We look at the issue of scrupulosity in this week’s "Ask IPS," a regular feature offering advice from psychological experts, drawing on Catholic faith and modern psychology.
Question: I have suffered many years with being scrupulous and it seems that no matter what I do I can’t break out of this cycle. Why am I struggling this way?
Response (from William McKenna, M.S. Clinical Extern at the IPS Center for Psychological Services):
Let’s begin by understanding what scrupulosity is and how it can affect a person’s psyche. As someone who has struggled with being scrupulous in the past, hopefully I can combine my own experience with the psychological sciences to give you some clarity.
Father Thomas Santa in his 2007 work, Understanding Scrupulosity, notes the following on what the scrupulous person may believe about their relationship with God: “In the attempt to answer the question [does God love me?], the scrupulous person often determines that the best choice may be to move from a position of questioning to a position of perceived strength. ‘I will make God love me by becoming perfect. In this way God will have to love me (p. 15).’” In other words, the scrupulous person mistakenly perceives that God could not possibly love him or her without the person first proving that they are worthy of God’s love. However, underneath this desire to prove oneself is a sense that the person needs to control their relationship with God, particularly because the uncertainty of life terrifies them.
Uncertainty and scrupulosity seem to go hand-in-hand. When we cannot tolerate not knowing something, we tend to seek to command the situation as much as possible in order to believe that we have control. However, when a person begins a cycle of scrupulosity they may forget to add the variable of our fallen nature into the equation. Thus, they approach life from a position of believing that they can will themselves to be perfect. This then wrecks havoc upon their psyche since committing sin destroys perfection. Underneath this desire to prove oneself and to eradicate our inability to know God and His will completely is the person’s deep need to be loved and to know they are loved. As I have mentioned previously, human attachment is one of the most powerful forces in the universe. When a person becomes scrupulous they are expressing an attachment style that conveys the following: “I want to be loved, but I simply don’t know if I can trust a being that doesn’t seem to deal with me in a straight forward way.”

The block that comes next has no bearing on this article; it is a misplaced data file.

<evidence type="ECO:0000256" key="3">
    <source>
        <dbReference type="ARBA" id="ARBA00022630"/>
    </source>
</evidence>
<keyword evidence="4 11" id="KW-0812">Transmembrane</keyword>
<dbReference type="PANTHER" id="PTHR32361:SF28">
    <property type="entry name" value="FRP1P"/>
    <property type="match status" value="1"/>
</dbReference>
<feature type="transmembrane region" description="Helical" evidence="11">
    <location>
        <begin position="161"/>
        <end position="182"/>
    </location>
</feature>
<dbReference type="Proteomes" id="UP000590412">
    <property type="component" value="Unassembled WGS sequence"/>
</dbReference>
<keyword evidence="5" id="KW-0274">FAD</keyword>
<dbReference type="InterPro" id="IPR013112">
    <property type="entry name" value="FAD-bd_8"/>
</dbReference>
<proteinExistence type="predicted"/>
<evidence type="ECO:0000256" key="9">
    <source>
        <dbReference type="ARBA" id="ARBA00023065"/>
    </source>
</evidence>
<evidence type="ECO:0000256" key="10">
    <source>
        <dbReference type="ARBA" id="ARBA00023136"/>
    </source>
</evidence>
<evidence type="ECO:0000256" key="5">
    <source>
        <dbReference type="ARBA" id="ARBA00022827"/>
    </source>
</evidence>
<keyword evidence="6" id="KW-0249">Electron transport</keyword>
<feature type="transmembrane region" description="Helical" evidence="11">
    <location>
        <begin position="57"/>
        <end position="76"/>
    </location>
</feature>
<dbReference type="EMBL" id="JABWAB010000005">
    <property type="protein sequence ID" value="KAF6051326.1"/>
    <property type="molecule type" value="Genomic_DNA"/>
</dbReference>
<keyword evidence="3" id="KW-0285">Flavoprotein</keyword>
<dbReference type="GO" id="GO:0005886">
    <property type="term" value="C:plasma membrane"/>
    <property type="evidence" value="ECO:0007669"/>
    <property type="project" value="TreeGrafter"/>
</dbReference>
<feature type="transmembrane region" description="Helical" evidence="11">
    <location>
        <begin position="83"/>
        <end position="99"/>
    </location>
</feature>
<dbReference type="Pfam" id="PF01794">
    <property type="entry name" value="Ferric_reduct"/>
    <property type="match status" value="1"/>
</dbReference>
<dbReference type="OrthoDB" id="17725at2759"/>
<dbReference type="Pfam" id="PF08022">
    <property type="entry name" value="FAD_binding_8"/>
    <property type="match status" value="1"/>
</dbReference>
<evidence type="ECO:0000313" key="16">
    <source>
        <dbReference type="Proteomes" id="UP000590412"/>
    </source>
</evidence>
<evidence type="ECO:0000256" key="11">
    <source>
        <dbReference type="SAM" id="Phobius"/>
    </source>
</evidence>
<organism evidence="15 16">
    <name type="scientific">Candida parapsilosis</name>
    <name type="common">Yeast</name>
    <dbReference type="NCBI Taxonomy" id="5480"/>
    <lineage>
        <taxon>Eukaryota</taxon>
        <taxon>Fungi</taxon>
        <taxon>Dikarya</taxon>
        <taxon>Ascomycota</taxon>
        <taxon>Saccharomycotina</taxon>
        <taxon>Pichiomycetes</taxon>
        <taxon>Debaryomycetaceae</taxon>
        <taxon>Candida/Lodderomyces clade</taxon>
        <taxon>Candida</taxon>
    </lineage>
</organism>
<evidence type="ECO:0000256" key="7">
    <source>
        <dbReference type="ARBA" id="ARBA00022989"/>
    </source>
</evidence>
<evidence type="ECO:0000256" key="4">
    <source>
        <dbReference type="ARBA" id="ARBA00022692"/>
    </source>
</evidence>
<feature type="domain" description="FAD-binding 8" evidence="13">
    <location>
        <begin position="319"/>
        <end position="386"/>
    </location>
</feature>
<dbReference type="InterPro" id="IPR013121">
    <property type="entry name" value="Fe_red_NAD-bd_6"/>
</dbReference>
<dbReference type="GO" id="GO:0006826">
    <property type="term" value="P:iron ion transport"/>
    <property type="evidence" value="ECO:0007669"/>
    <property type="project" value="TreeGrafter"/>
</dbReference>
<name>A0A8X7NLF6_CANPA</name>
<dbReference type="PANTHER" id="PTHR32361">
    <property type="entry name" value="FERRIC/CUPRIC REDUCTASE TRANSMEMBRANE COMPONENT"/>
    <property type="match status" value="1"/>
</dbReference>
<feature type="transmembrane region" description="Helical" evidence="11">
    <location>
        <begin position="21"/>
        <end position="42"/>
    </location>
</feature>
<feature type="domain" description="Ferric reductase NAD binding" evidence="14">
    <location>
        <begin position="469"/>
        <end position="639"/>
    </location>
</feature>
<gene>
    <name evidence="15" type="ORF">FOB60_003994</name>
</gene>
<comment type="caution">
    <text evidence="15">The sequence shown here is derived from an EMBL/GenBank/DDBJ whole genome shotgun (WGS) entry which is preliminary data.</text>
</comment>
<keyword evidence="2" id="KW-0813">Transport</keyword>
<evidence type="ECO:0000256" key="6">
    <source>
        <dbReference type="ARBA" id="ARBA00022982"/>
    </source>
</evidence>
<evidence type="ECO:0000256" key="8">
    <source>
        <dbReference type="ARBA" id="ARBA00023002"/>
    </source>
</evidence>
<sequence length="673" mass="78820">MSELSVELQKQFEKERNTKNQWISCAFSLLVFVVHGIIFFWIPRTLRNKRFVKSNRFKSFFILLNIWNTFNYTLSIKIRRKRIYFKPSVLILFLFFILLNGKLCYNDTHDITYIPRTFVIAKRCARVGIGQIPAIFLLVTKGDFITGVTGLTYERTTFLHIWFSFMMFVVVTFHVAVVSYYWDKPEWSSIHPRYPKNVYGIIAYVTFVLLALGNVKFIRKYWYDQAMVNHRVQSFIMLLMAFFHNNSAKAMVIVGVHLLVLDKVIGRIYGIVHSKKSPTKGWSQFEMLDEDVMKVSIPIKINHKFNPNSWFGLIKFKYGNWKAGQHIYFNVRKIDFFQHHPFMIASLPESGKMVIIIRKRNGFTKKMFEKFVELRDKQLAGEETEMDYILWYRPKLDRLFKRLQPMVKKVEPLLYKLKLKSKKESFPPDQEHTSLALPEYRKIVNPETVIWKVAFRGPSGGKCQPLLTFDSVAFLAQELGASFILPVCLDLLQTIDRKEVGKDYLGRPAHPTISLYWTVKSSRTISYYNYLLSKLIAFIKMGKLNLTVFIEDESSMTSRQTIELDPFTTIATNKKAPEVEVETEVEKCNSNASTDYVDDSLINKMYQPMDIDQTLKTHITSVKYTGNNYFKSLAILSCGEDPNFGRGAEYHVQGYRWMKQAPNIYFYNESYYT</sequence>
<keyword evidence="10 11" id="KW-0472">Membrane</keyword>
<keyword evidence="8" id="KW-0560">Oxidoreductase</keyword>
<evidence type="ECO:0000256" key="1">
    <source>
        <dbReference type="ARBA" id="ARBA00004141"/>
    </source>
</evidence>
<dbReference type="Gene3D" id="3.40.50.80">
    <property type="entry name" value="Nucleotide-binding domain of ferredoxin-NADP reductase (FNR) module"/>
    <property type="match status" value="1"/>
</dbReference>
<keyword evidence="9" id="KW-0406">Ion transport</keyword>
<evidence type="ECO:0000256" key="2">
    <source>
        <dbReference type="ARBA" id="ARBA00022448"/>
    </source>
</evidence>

All in all, scrupulosity is more than simply a desire to be holy. Scrupulosity conveys that the person feels a sense of emptiness and a perception that God cannot be taken at His word. Specifically, that God cannot be trusted when He says that He is Love (1 Jn. 4:16), and that He loved the world so much that He gave His only son for us (Jn. 3:16). Next month, I will discuss certain tools and principles that you can use to help overcoming scrupulosity.
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William McKenna, M.S. is a Clinical Extern at the IPS Center for Psychological Services.